“If I were to move in at the end of September, I would have to move into the middle of a construction site,” Mahan-Cleveland said. “I spend most of my time studying and amenities such as study rooms will not be available at the Identity Hotel and the property managers do not have any information to share with us regarding the timeline for when the amenities will be ready.”

Once Mahan-Cleveland found out she wouldn’t be able to move in on the original schedule, she chose to commute an hour every day to and from school.

“I have to spend a significant amount of time on the road commuting to and from classes instead of using my time studying,” she said. “It added an extra layer of stress and uncertainty.”

A person testifying at a Senate committee hearing

Aria Mahan Cleveland, a sophomore at the University of Minnesota, testified virtually about the delayed opening of Identity Dinkytown on Thursday.

Nicole K | MPR News

Student: “I’m missing a big part of my life.”

Others, like student Wajid Suleiman, didn’t plan to become travelers either. She had big dreams after she said she signed a lease in late 2020 for a five-bedroom, five-bathroom unit with friends, but instead drove to school from her parents’ home in Bloomington.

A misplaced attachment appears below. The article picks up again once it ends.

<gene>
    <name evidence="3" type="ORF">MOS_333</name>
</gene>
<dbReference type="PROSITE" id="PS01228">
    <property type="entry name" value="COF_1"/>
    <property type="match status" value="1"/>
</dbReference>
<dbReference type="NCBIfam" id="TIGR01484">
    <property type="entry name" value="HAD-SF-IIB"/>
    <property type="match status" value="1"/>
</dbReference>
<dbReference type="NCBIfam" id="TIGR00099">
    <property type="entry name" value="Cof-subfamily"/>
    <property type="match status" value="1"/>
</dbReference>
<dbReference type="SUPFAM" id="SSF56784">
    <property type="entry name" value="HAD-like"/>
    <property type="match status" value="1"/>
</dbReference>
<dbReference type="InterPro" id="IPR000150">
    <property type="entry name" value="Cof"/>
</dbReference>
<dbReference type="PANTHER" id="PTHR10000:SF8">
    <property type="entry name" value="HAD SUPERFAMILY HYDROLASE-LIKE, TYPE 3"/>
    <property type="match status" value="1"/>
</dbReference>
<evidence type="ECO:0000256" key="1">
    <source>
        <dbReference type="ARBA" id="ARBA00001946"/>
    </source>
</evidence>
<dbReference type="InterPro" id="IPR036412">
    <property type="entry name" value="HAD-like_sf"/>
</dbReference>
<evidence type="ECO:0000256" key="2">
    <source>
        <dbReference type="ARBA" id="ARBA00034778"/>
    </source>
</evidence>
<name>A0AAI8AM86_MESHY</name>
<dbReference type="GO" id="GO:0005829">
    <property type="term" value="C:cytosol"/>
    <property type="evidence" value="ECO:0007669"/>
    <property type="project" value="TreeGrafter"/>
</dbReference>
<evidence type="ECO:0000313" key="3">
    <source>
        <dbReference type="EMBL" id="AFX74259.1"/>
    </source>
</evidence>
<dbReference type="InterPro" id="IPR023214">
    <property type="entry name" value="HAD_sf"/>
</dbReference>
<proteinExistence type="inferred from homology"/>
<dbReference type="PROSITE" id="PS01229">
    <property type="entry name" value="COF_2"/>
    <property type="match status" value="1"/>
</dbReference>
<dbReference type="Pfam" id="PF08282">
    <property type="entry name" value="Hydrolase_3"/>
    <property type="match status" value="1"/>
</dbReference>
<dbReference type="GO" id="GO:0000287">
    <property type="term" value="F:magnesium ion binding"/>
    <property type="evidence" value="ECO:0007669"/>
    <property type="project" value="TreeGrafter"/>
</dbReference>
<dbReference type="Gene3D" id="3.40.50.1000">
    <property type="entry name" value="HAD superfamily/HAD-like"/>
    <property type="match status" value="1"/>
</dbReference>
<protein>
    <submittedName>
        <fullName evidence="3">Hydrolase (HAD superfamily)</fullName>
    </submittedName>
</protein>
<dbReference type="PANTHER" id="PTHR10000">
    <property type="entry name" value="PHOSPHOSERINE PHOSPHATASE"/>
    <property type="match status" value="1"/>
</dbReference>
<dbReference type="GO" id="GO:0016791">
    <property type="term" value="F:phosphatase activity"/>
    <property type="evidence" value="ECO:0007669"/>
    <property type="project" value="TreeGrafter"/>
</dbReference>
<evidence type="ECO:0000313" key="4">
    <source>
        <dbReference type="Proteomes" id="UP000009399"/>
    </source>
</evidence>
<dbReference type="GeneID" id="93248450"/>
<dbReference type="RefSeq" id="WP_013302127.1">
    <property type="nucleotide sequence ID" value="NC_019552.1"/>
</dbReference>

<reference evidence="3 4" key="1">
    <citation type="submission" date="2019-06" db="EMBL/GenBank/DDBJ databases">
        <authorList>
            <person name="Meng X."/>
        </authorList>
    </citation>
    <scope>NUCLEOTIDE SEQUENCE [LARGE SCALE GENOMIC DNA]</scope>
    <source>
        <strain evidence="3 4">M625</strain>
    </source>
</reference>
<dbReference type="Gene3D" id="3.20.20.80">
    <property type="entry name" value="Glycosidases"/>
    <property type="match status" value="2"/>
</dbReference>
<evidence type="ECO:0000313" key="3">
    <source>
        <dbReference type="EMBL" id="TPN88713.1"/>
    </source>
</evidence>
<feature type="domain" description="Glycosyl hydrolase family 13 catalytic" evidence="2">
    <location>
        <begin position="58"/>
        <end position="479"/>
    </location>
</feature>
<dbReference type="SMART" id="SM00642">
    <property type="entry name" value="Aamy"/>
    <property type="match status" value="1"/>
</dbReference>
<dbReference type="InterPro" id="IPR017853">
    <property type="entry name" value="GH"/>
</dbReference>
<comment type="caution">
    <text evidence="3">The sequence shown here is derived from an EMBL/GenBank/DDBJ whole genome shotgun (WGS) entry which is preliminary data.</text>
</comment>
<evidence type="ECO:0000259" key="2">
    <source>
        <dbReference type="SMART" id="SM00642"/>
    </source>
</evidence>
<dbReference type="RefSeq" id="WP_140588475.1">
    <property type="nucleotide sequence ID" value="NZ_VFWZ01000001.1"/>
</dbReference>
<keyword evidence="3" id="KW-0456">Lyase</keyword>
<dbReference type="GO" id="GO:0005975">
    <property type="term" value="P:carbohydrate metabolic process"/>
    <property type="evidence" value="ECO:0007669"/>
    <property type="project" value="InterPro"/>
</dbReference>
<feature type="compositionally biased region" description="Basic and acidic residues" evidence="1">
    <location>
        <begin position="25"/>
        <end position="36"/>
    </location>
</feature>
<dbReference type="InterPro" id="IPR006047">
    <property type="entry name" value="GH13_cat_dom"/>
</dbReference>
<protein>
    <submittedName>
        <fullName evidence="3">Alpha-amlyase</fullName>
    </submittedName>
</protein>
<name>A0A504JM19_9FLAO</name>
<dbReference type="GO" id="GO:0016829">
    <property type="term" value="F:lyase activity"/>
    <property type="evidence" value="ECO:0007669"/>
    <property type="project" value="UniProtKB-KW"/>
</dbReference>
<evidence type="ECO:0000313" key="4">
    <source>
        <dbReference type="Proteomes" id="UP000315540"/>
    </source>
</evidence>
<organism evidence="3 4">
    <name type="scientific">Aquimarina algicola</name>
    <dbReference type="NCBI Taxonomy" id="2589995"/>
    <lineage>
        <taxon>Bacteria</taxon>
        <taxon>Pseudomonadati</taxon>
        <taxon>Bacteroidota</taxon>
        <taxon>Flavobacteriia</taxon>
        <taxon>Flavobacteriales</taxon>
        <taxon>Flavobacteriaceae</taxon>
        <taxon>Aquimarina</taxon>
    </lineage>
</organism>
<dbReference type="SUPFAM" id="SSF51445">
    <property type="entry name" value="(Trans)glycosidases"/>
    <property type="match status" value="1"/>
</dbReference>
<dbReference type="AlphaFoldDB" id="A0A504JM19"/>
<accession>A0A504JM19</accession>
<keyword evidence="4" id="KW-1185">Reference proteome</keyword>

“Being on campus now makes me feel like I’m missing a big part of my life and living at home used to feel very lonely,” Solomon said.

“I don’t find it fair at all that they expect us to move in and pay our rent for this semester and expect nothing to happen, especially if it’s going to be built on the first or third floor,” she said.

She’s also concerned about the safety of the building. On Aug. 23, during an inspection, city building inspectors found the work was “not complete enough” to issue a temporary certificate of occupancy, Katherine Topinka, Minneapolis’s director of intergovernmental relations, said during the hearing.

The apartment complex will need another inspection, but Topinka said Wednesday that the management company has not yet reached out to city inspectors for a re-inspection. Apartments typically need a temporary occupancy license to begin moving tenants in as construction ends.

“What I feel about the entire administration now is that I can’t trust them,” Suleiman said.

Construction workers in an apartment building

Construction workers outside Identity Dinkytown on Thursday.

Nicole K | MPR News

Emmaline Godart was able to terminate her lease for a “technical reason”. Originally from Georgia, she had nowhere else to stay but a hotel room provided by Identity. But she was uncomfortable with the accommodation, which had no kitchens or microwaves and only one coin-operated washer and dryer.